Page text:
A material ablation test. Photo: NASA.
A material ablation test. Photo: NASA.

Electric solid propellants are being explored as a safer option for pyrotechnics, mining and in-space propulsion, because they only ignite with an electric current. But because all these applications require high heat, it's important to understand how high temperatures change the propellants' chemistry.

Researchers from the University of Illinois at Urbana-Champaign, Missouri University of Science and Technology, and NASA have now used a computer model that simulates the thermochemical properties of high-temperature materials to predict the thermochemistry of a new high-performance electric solid propellant. The researchers report their work in a paper in the Journal of Thermophysics and Heat Transfer.

"In ablation pulsed plasma thrusters, there is a high-temperature plasma next to the surface of the electric solid propellant," said Joshua Rovey, associate professor in the Department of Aerospace Engineering at the University of Illinois. "The heat causes small amounts of the propellant to be removed from, or ablate from, the surface and become vaporized. This ablated material is then accelerated to high speeds to propel the rocket. However, the high temperature also changes the chemical composition of the material. We didn't have that chemical composition information until now."

How hot are we talking about? By way of an example, 12,000K is the temperature of the surface of a star. The model simulated temperatures from 500K to 40,000K.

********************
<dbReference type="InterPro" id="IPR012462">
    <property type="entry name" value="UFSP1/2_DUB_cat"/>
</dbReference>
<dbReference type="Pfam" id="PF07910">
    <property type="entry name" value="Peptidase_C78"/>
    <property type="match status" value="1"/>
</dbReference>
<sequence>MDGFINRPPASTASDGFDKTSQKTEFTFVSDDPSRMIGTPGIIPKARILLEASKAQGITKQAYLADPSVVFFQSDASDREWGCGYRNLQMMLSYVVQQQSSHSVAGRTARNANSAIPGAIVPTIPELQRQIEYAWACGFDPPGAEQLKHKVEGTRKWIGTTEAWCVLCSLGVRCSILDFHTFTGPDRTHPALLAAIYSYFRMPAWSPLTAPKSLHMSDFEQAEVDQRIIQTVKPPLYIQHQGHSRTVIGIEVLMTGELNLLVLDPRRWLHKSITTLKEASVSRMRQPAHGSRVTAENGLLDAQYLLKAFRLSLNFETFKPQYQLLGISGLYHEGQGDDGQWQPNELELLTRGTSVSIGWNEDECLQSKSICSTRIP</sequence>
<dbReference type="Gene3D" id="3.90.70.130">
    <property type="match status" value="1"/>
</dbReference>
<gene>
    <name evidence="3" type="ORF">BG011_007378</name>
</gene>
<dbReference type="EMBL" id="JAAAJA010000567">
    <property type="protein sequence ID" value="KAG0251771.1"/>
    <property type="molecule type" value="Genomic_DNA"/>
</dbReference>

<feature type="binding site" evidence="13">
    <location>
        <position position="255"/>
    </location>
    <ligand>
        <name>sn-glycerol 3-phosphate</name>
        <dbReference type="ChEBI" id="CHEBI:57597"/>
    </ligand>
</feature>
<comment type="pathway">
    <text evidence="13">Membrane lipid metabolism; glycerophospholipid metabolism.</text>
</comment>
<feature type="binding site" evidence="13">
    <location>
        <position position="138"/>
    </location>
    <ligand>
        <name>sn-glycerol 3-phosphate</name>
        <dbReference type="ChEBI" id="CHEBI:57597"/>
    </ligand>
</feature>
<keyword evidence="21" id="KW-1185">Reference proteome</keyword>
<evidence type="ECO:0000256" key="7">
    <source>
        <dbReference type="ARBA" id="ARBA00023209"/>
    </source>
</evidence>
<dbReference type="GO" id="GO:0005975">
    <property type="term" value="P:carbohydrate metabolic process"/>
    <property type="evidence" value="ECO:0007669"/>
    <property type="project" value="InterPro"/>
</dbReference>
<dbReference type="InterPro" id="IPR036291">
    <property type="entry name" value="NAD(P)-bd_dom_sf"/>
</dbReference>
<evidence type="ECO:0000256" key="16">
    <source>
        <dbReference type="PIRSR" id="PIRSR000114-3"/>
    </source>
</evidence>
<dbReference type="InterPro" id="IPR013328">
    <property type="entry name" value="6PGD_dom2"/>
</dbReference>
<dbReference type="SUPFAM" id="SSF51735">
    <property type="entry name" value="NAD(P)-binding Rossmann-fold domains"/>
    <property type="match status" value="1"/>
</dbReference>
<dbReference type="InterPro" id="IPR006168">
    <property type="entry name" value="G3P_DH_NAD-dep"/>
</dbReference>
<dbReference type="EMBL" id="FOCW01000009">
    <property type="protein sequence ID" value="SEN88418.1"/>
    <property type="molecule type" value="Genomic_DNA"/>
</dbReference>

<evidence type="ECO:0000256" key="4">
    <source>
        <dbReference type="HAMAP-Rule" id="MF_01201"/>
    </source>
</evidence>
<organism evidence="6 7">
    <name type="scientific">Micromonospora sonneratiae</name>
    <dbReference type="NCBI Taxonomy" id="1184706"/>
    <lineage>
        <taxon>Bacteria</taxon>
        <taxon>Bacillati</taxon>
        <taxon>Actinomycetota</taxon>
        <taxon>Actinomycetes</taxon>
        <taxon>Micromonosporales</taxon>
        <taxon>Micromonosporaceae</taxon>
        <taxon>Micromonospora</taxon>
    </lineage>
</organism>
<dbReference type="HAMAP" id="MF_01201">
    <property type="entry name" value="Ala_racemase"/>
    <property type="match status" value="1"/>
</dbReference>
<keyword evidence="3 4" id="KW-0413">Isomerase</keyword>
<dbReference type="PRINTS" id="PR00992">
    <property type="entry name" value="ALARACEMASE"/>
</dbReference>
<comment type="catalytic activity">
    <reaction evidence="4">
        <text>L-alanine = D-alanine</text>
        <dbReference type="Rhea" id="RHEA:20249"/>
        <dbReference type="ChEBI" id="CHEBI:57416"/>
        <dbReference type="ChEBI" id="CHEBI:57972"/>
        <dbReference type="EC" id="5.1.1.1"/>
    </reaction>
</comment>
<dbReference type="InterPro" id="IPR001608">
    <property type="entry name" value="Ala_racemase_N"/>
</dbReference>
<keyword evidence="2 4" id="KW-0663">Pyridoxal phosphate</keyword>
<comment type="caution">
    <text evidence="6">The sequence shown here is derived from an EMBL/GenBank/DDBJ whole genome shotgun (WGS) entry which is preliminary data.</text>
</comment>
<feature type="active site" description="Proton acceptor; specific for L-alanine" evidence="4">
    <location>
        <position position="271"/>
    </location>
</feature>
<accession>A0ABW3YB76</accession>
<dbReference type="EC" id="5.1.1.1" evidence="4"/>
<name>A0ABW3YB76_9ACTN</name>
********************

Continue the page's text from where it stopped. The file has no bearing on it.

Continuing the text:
These high temperatures induce changes in the chemistry of the solid propellant, which is traditionally a Teflon material made up of two carbons and four fluorines that are bonded to each other. As this material ablates, it comes off so hot that the molecules dissociate: the carbons and fluorines detach from each other.

"It's so hot that electrons come off those atoms," Rovey explained. "Now you have negatively charged electrons moving around and positively charged ions that remain as a fluid. The hot gas is ejected from the thruster at high speeds that generate thrust and propel spacecraft. This work is a numerical model to predict the thermodynamics and equilibrium of this propellant when it vaporizes and is at these high temperatures."

The research began with a previously developed numerical model for the Teflon material, together with experimental data to provide a benchmark. After confirming that they had correctly simulated the Teflon material, the researchers used the same model with input conditions from a novel high-performance electric propellant, to predict its conductivity and ionization at the same temperatures as the Teflon.

One primary takeaway from the study is that the high-performance electric propellant has a higher enthalpy – energy stored in the gas – at these extreme temperatures.

"We may have more of what's called frozen flow losses associated with this material than with the Teflon," Rovey said. "The high-performance electric propellant stores more energy internally in the gas. For propulsion, we want that energy to go toward accelerating the gas. We don't want to put a lot of energy into these internal modes. Yes, it makes really hot gas, but we want high-speed gas.

"That's one of the downsides to using it – storing more energy in these internal modes reduces efficiency. What this research showed is that the reason is fundamentally due to the thermochemistry of the material – the composition of the atoms and molecules in high-performance electric propellant and how they respond to intense heat and high temperatures."

Rovey said the information from this work can be applied to other solid propellant applications, such as pyrotechnics or in laser ablation. "Whether it is an ablation-fed pulsed plasma thruster, a laser ablating a surface or another energy deposition technique, we are simply studying how this material behaves at different temperatures – how its chemical composition changes."

This story is adapted from material from the University of Illinois at Urbana-Champaign, with editorial changes made by Materials Today. The views expressed in this article do not necessarily represent those of Elsevier. Link to original source.